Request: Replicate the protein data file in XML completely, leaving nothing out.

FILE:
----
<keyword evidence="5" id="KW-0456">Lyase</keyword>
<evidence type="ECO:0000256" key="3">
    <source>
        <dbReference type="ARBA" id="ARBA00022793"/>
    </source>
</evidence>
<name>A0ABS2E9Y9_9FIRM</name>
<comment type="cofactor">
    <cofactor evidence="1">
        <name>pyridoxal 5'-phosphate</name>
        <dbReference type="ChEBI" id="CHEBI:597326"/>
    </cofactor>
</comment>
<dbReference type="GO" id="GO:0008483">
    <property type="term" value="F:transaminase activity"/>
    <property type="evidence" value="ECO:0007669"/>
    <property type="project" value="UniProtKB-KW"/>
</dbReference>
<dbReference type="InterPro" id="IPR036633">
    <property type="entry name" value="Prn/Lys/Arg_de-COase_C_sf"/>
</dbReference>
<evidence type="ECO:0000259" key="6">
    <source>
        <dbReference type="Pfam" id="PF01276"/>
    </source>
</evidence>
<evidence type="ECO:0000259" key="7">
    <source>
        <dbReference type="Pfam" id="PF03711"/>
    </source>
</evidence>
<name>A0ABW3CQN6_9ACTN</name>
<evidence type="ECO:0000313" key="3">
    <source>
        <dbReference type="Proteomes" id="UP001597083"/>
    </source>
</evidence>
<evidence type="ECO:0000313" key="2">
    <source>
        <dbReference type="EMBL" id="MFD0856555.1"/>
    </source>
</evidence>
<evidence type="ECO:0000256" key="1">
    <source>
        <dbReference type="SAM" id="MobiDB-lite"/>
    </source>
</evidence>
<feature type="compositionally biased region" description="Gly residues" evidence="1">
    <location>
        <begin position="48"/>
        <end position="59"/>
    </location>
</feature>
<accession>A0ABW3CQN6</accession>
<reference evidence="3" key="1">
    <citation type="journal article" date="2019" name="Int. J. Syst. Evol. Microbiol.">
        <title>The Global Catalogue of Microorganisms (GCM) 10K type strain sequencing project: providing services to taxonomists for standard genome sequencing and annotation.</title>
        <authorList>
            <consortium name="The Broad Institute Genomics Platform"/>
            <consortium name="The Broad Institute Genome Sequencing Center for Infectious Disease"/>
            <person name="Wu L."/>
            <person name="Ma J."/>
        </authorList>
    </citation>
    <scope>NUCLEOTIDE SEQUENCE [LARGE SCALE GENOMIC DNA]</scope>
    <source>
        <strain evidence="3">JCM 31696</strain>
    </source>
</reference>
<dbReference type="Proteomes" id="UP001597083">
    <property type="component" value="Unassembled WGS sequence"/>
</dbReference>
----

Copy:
<keyword evidence="5" id="KW-0456">Lyase</keyword>
<evidence type="ECO:0000256" key="3">
    <source>
        <dbReference type="ARBA" id="ARBA00022793"/>
    </source>
</evidence>
<name>A0ABS2E9Y9_9FIRM</name>
<comment type="cofactor">
    <cofactor evidence="1">
        <name>pyridoxal 5'-phosphate</name>
        <dbReference type="ChEBI" id="CHEBI:597326"/>
    </cofactor>
</comment>
<dbReference type="GO" id="GO:0008483">
    <property type="term" value="F:transaminase activity"/>
    <property type="evidence" value="ECO:0007669"/>
    <property type="project" value="UniProtKB-KW"/>
</dbReference>
<dbReference type="InterPro" id="IPR036633">
    <property type="entry name" value="Prn/Lys/Arg_de-COase_C_sf"/>
</dbReference>
<evidence type="ECO:0000259" key="6">
    <source>
        <dbReference type="Pfam" id="PF01276"/>
    </source>
</evidence>
<evidence type="ECO:0000259" key="7">
    <source>
        <dbReference type="Pfam" id="PF03711"/>
    </source>
</evidence>
<name>A0ABW3CQN6_9ACTN</name>
<evidence type="ECO:0000313" key="3">
    <source>
        <dbReference type="Proteomes" id="UP001597083"/>
    </source>
</evidence>
<evidence type="ECO:0000313" key="2">
    <source>
        <dbReference type="EMBL" id="MFD0856555.1"/>
    </source>
</evidence>
<evidence type="ECO:0000256" key="1">
    <source>
        <dbReference type="SAM" id="MobiDB-lite"/>
    </source>
</evidence>
<feature type="compositionally biased region" description="Gly residues" evidence="1">
    <location>
        <begin position="48"/>
        <end position="59"/>
    </location>
</feature>
<accession>A0ABW3CQN6</accession>
<reference evidence="3" key="1">
    <citation type="journal article" date="2019" name="Int. J. Syst. Evol. Microbiol.">
        <title>The Global Catalogue of Microorganisms (GCM) 10K type strain sequencing project: providing services to taxonomists for standard genome sequencing and annotation.</title>
        <authorList>
            <consortium name="The Broad Institute Genomics Platform"/>
            <consortium name="The Broad Institute Genome Sequencing Center for Infectious Disease"/>
            <person name="Wu L."/>
            <person name="Ma J."/>
        </authorList>
    </citation>
    <scope>NUCLEOTIDE SEQUENCE [LARGE SCALE GENOMIC DNA]</scope>
    <source>
        <strain evidence="3">JCM 31696</strain>
    </source>
</reference>
<dbReference type="Proteomes" id="UP001597083">
    <property type="component" value="Unassembled WGS sequence"/>
</dbReference>